Derek Grant Signs One-Year, Two-Way Extension

Derek Grant is one of my favorite unheralded prospects on the Ottawa Senators and today, it was announced that he had been re-signed by the organization to a one-year, two-way deal that will pay him a $700,000 salary in the NHL and an $85,000 AHL salary.

Grant, who had filed for arbitration, nets a $20,000 AHL raise and a $40,000 raise should he crack the parent club.

Based on Ottawa’s depth chart at center, especially after the signing of David Legwand, the likelihood of Grant sticking on the parent roster following training camp is small.

On the surface, Grant’s numbers aren’t really that impressive — 20 games player, zero goals, zero points, a minus 3 plus/minus rating in 9:33 TOI/game and a faceoff success rate of 52.7 percent.

Dig a little deeper however and you will notice (via ExtraSkater)  that all he did in 20 games of hockey last season was anchor a fourth line that at five-on-five, generated (relative to the opposition):

  • 55.8 percent of the shots on goal
  • 54.1 percent of all the shot attempts (shots, missed shots, blocked shots)
  • 57.0 percent of all the shots and missed shots

He also managed to do all of this with an unfavourable zone start percentage (47.4 percent) and some minutes spent playing with Matt Kassian in which the Senators would only generate 41.4 percent of the shot attempts when they were on the ice together.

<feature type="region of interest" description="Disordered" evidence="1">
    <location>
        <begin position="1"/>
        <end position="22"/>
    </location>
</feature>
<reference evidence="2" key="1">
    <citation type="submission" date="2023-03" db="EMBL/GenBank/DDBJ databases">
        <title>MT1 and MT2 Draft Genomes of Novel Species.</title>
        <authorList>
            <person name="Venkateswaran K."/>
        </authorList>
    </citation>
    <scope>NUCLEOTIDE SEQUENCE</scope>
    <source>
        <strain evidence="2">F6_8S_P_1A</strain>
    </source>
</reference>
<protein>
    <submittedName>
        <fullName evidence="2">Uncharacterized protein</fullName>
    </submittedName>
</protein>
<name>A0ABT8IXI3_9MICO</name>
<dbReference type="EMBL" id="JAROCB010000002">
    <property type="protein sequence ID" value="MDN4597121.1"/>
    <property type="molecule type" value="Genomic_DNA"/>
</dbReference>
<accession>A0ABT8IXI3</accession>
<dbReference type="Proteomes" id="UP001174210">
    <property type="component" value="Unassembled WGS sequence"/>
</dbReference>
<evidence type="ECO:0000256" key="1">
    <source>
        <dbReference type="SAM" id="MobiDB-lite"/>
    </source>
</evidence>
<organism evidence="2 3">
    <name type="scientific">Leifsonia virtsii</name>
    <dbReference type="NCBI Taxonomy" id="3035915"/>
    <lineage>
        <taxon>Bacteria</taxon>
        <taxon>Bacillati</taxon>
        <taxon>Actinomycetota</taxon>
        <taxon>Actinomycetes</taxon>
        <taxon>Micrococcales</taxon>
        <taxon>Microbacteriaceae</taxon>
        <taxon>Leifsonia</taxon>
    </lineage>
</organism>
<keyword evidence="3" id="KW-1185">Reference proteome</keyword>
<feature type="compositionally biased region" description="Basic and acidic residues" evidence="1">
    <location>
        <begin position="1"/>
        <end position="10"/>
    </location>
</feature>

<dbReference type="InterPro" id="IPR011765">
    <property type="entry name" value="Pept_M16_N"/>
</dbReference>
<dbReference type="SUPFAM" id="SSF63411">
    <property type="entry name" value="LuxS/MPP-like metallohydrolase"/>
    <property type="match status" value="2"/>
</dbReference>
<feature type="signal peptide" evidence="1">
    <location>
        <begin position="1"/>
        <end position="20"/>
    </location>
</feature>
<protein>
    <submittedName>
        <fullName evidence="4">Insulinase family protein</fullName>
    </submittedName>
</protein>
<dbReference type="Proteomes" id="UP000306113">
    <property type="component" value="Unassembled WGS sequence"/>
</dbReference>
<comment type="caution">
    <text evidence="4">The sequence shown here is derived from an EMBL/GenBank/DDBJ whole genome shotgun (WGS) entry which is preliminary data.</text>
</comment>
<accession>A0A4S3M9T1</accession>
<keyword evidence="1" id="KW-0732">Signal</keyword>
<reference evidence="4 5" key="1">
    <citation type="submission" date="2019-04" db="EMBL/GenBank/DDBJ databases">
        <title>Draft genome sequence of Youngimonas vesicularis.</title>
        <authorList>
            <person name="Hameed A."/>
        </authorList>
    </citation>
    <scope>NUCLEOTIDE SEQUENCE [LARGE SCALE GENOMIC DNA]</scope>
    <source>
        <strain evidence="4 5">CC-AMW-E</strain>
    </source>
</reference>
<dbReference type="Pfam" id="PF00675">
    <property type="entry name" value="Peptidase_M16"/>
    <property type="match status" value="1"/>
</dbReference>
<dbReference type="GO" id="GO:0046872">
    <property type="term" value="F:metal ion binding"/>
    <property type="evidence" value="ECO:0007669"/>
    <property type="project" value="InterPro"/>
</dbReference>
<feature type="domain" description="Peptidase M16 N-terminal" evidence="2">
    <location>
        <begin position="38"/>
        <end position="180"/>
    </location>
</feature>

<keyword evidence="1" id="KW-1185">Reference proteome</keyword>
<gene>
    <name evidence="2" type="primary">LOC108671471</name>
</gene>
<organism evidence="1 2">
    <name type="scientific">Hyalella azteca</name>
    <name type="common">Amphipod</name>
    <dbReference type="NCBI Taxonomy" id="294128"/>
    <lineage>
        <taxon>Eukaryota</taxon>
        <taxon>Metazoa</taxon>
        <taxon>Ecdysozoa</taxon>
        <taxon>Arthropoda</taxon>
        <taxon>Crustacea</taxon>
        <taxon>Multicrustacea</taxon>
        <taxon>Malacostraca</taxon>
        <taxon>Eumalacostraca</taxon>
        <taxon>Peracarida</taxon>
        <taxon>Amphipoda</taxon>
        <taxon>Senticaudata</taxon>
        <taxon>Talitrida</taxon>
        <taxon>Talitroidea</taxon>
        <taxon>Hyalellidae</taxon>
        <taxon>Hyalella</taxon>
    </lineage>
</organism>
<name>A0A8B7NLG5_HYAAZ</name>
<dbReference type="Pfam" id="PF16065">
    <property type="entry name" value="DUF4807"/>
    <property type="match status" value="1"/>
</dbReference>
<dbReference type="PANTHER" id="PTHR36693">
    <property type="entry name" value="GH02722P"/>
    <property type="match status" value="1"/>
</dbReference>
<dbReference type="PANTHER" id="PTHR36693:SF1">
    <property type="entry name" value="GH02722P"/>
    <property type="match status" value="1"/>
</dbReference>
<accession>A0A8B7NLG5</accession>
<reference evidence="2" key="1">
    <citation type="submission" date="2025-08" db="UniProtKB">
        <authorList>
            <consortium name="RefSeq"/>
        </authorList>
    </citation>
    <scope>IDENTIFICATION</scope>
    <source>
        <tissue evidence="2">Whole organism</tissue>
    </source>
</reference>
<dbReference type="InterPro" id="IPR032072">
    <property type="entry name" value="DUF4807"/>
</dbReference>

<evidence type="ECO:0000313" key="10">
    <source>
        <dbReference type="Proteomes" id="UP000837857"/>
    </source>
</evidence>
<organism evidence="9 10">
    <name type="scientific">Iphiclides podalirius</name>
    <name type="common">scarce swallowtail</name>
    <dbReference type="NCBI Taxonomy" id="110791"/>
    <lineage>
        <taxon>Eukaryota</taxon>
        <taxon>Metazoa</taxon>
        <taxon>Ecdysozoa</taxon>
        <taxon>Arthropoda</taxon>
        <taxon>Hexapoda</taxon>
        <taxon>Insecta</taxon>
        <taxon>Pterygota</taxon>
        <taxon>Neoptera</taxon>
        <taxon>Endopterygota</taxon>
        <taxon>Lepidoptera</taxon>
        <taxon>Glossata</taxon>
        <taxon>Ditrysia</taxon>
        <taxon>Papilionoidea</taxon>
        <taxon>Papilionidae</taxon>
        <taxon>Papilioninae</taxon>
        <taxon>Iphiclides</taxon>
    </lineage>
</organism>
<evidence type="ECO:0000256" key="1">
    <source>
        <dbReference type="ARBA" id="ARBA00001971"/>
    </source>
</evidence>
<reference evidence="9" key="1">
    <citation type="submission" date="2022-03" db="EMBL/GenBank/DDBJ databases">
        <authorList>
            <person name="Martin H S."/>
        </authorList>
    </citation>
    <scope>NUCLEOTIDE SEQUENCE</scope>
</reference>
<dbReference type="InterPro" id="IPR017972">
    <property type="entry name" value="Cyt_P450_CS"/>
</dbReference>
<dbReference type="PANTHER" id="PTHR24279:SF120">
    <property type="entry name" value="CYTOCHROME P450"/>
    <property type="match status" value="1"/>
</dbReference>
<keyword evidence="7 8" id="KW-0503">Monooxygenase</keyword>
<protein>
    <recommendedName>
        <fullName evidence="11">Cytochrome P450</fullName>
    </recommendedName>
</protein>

Like many of Ottawa’s other skaters, Grant’s plus/minus rating was submarined by a mediocre .885 save percentage and an on-ice shooting percentage of 4.7 percent – which in turn, contributed to a situation in which the Senators only scored 33.3 percent of the goals when he was on the ice.

Interestingly, Grant’s ‘With or Without You‘ (WOWY) numbers do suggest that his numbers were propped up by playing a lot of minutes with noted puck possession driver Erik Condra. Together, the two combined to generate 58.4 percent of the shot attempts to Grant’s 47.1 percent when he was apart from Condra.

Looking at Grant’s other numbers however, it appears  as though most of his teammates enjoy rate boosts by playing with Grant than away from him.

So what do you make of a player who seems to make others around him better, but who played most regularly at five-on-five with possession driving forwards like Erik Condra and Mika Zibanejad?

It’s difficult to assess just by looking at the numbers alone, but in my viewing experiences last season, Grant certainly looked like a player who belonged. He’s another prospect who I would put in the same conversation as a Jean-Gabriel Pageau,  a Shane Prince or a Matt Puempel who are on the cusp of being NHL players but who simply don’t have a spot on the team.

To their credit, the Senators have developed and cultivated a ton of inexpensive organizational depth.  Unfortunately as I noted on Twitter, the whole point of cheap organizational depth is to replace expendable veteran players once they become too expensive and for whatever reason, the Senators seem to be content holding onto their own. The result is a situation in which a financially strapped teams is overpaying its bottom six forwards and a bottom pairing defenceman (Chris Phillips) at the expense of reallocating their payroll so they have more money to spend on talent and positions of need.

In the event that Grant does not crack the Senators’ lineup, he, like Mike Hoffman, is no longer exempt from waivers – meaning that if the Senators want to send him back to Binghamton, they have to hope teams overlook his age, cost, and underlying numbers so that he can clears waivers.

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